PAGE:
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Maybe this is well known, but i could not find a pointer to some literature:

Let us assume $E$ is a rank n vector bundle on the Riemann sphere $\mathbb{C}\mathbb{P}^1$. We know that $E=\bigoplus\limits_{i=1}^n L_i$ for some line bundles $L_i$.

Now if $E$ is also equipped with a Hermitian metric $h$, does this metric also split? That is do we have $h=\oplus h_i$ for Hermitian metrics on the line bundles $L_i$, so that we have an orthogonal decomposition of $E$? Maybe this only true up to isometry or something?

Or are there non split metrics? Is there an easy example in the case $n=2$? Some references are also welcome.

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up vote 2 down vote accepted

No, such an hermitian metric does not necessarily split, even if $n=2$. As a matter of fact, vector bundles are a quite rigid sort of objects, while metrics are pretty smooth and can be tweaked locally to have any prescribed look and a given small enough open subset.

By partitions of unity, it is easy to define metrics that have a prescribed form on some open sets: if $(U_\alpha)$ is an open covering, and $h_\alpha$ is a metric on $U_\alpha$, and $(\lambda_\alpha)$ is a partition of unity relative to this open covering, then $\sum h_\alpha\lambda_\alpha$ is a metric on $E$ which coincides with $h_\alpha$ on the set $U_\alpha$ deprived from the $U_\beta$, for $\beta\neq\alpha$. So you can construct a metric on $\bigoplus L_i$ which is not obviously diagonal if the metric $h_\alpha$ is not diagonal (and the $U_\beta$, for $\beta\neq\alpha$, do not cover $\Sigma$).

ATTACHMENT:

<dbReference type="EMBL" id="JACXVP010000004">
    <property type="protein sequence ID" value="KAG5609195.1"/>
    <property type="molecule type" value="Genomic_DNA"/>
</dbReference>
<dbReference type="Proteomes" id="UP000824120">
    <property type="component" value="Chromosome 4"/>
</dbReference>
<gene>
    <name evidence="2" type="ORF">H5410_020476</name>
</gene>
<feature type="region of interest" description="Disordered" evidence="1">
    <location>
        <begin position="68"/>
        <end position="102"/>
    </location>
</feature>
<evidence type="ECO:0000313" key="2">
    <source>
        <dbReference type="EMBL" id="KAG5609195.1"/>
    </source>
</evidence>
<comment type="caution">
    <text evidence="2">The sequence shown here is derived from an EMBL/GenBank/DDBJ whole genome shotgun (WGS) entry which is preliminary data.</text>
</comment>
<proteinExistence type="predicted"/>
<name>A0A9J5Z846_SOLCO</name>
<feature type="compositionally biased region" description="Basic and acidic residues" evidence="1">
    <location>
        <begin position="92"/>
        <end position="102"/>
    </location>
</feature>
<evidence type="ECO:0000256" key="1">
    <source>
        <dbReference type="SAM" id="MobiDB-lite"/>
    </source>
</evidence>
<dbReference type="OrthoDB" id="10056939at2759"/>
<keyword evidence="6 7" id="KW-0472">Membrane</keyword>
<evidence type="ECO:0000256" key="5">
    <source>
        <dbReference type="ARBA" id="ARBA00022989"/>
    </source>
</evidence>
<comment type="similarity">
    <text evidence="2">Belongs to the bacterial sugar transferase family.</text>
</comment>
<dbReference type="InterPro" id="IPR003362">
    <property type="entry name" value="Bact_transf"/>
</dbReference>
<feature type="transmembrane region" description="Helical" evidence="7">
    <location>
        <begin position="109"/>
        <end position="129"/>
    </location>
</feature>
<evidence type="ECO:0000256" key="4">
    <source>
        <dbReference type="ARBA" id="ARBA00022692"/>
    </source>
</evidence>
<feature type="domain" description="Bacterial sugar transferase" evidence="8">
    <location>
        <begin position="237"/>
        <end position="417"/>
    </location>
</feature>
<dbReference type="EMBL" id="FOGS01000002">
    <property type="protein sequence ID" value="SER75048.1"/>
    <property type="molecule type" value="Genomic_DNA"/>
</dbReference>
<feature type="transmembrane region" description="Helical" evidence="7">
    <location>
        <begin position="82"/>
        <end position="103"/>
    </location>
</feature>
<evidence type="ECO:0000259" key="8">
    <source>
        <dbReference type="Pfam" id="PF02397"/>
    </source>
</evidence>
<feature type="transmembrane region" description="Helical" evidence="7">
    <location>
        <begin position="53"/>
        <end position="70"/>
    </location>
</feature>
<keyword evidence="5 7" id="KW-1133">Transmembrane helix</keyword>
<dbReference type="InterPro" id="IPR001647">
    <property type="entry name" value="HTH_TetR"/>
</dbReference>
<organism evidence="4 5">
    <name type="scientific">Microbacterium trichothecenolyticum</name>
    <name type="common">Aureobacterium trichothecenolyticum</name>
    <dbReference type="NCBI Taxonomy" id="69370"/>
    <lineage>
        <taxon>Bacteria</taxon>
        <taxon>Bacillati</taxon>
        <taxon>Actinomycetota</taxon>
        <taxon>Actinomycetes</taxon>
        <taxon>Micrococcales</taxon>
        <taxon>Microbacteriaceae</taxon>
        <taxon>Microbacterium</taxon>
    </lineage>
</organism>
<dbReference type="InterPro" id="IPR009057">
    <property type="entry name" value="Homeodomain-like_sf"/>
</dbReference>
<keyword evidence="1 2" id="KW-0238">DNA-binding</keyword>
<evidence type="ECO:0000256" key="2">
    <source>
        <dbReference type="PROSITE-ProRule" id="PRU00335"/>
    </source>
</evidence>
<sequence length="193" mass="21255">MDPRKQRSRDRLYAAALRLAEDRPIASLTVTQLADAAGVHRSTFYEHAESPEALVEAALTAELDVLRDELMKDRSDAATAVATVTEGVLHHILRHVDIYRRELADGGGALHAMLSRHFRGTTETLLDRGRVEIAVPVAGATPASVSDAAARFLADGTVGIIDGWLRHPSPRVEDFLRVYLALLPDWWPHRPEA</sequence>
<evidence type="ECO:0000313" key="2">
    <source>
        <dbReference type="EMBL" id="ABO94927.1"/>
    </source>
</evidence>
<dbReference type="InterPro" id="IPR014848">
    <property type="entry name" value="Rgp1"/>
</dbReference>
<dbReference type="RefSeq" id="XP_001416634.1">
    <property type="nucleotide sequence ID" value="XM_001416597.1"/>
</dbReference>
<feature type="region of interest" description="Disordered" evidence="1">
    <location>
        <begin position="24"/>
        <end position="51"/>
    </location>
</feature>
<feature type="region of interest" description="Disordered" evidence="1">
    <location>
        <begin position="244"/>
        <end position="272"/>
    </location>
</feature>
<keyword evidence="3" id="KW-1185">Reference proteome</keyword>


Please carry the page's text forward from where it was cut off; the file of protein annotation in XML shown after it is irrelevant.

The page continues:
Example: Cover the sphere $\Sigma$ by two relatively compact open sets $U_\alpha$ and $U_\beta$ on which all the $L_j$ are trivial, and take non-diagonal metrics $h_\alpha$ and $h_\beta$ on $E$. Then the glued metric on $E$ is non-diagonal on $U_\alpha\setminus U_\beta$.

However, it might happen that the obtained metric on $E$ is diagonal in some other presentation of $E$. This is the case if all $L_j$ are trivial, say, and if you take a constant non-diagonal metric. Just change the frame and your metric is diagonal.

However, in the important case where the $L_j$ are pairwise non-isomorphic, and ordered by decreasing degree, the automorphisms of $E$ preserve the filtration $0\subset L_1\subset L_1\oplus L_2\subset\dots$, hence are "upper-triangular". Since a matrix which is both triangular and orthogonal is diagonal, any metric on $E$ which is not obviously split is non-split. (Thanks to WillSavin's for correcting a mistake in the first version.)

At a higher level, given an exact sequence of vector bundles with hermitian metrics, the theory of Bott-Chern forms allows to measure the deviation of this metric to a split one. See the initial paper of Bott-Chern (Acta Math., 1965) or the paper of Gillet-Soulé (Annals of maths, 1990).

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Are those really the only automorphisms? Nontrivial homomorphism from $A$ to $B$ give unipotent automorphisms of $A+B$. If the bundles are nonisomorphic, there must be lots of Homs from lower-degree to higher-degree ones. – Will Sawin Mar 7 '14 at 17:24
Thanks for the hint about Bott-Chern forms. These seem to be exactly what i am looking for. – DonD Mar 7 '14 at 17:26
@WillSawin: You're perfectly right. I'll correct that. On the other hand, non-diagonal unipotent automorphisms are rarely isometric! – ACL Mar 7 '14 at 17:43

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